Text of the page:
As I was researching for an essay on the perceptions of different majors, I was greeted with a whole lot of English major hate. These articles were brutal, with one prompting readers to guess which majors are the most stressful and immediately noting, “Hint: It’s not English.” English was consistently on the list of easiest majors and many articles suggested pursuing graduate school or a second major to get more marketable skills. While I am not going to refute that there are plenty of majors with more direct career paths and higher starting salaries than English, the relentless narrative of English majors being lost potential with a future of inevitable financial instability and a lack of employability are unfair and unfounded.
A commonly dismissed advantage of an English degree is that the skills taught in English courses are useful in almost every career path. Analyzing seemingly minute stylistic decisions in writings across all subject areas teaches you how to read between the lines and support that analysis. These skills are a constant exercise in attention to detail and persuasion, and English courses give students ample opportunity to practice them. While you likely will never need to deconstruct an Emily Dickinson poem or explore the extent to which “Jane Eyre” is a feminist novel in your future job, the critical thinking and communication skills these tasks require are applicable anywhere. Regardless of the context, the ability to articulate a message, support that message and create meaning within that message is a widely marketable skill. On a more basic level, being able to cogently write an email to your colleagues, critically read a proposal or paperwork and clearly communicate your thoughts are all fundamental job responsibilities that the English curriculum highlights.
Many generalizations about English majors are rooted in overthinking how much your major choice actually matters. With only about 27% of recent graduates in 2015 working in a job relating to their major, majoring in English does not automatically mean spending your life reading books, grading papers or whatever else people think English majors do after graduation. People with English degrees go on to work in a variety of fields and often catch up in earnings with those who hold science, technology, engineering and math degrees by 40. Considering the skills that employers find most important, this potentially surprising phenomenon makes sense. According to the National Association of Colleges and Employers, the three skills that are the most sought-after by employers are communication, problem-solving and the ability to work in a team. These desirable skills are deeply ingrained in the English curriculum, which sets students up for communicating and working with others.
For whatever reason, many people are unable to see the connection between the demand for employees who know how to communicate and the means by which that is achieved. English classes foster the skills that enable you to think critically about a variety of subjects and clearly express your observations. With the exception of some career paths, like engineering, many employers have little to no interest in the specifics of your major — they simply want someone who can think. An English degree exceeds that expectation.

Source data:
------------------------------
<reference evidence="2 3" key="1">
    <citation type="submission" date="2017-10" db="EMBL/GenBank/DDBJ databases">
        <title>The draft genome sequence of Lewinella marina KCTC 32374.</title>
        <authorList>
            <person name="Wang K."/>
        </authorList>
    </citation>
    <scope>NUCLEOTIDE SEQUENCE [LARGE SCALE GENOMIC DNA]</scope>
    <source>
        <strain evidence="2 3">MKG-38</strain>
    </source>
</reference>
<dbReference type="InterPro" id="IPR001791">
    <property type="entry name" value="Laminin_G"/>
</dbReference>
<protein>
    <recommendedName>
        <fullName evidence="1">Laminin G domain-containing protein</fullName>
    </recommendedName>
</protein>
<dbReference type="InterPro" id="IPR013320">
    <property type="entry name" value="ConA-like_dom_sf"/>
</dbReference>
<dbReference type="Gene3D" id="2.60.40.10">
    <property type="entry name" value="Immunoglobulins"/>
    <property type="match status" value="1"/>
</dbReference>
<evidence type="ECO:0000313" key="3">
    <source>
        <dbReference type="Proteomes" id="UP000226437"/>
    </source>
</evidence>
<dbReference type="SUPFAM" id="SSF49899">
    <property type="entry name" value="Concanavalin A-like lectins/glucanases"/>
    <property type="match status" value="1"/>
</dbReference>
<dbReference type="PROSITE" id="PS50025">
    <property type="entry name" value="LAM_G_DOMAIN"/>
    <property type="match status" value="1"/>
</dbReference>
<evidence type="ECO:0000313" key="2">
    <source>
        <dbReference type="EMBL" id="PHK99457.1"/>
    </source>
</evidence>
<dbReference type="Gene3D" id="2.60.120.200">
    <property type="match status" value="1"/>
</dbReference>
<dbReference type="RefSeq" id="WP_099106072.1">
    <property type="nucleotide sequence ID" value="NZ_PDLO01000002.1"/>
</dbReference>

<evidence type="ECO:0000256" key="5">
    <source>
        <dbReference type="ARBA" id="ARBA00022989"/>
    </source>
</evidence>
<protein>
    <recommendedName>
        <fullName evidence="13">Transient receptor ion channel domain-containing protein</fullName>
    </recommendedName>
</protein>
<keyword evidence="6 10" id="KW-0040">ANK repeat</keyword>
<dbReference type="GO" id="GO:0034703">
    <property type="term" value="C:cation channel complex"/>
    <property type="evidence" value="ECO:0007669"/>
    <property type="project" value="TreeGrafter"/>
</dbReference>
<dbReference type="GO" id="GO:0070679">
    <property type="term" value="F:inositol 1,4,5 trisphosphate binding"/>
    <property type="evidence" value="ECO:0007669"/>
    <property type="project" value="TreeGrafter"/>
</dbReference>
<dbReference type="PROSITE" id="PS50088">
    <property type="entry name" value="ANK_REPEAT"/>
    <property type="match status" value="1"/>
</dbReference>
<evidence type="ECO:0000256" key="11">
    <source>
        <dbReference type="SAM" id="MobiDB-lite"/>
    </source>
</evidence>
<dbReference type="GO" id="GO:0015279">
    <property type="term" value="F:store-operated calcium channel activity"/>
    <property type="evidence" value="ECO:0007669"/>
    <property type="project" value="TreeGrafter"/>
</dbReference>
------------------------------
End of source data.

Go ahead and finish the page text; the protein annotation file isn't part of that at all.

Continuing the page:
While the ability to communicate is a commonly cited advantage of majoring in English, the unsung hero of the English major is the ability to empathize. In the process of reading books, poems and essays from authors whose perspectives you would otherwise be completely unaware of, you learn how to decenter your own perspective and listen to those of others. As one of my English professors at the University of Alabama explained toward the conclusion of our class, reading can be a form of defamiliarizing yourself and English courses can help facilitate that defamiliarization. And beyond the readings, the discussions in English classes are experiments in how you react to often abstract opinions that are different from your own. Listening to your classmates come up with entirely different meanings from the same exact text you read not only highlights your classmates’ interests, fears and goals but also your own. This act of listening is rarely taught but endlessly valuable. Without listening, there is no empathy. Without empathy, there is no understanding. Without understanding, there is no connection. English classes have taught me to connect with my classmates, connect with authors I’ve never met, connect with my professors and connect with myself.
From public relations to computer science, I’ve had a lot of majors. And I’ve never felt the need to justify myself as much as I have as an English major. Perhaps I’m just being sensitive, but it can be disheartening to hear people continually question if you’re ever going to find a job or assume there is only one career path open to you (as of now, no, I am not planning on becoming a teacher). So this article is in defense, and in support, of the English major: You’re not going to be forever unemployed, your intelligence is not contingent on how people perceive your major and you have some really cool and valuable skills.
Olivia Mouradian is an Opinion Columnist and can be reached at email@example.com.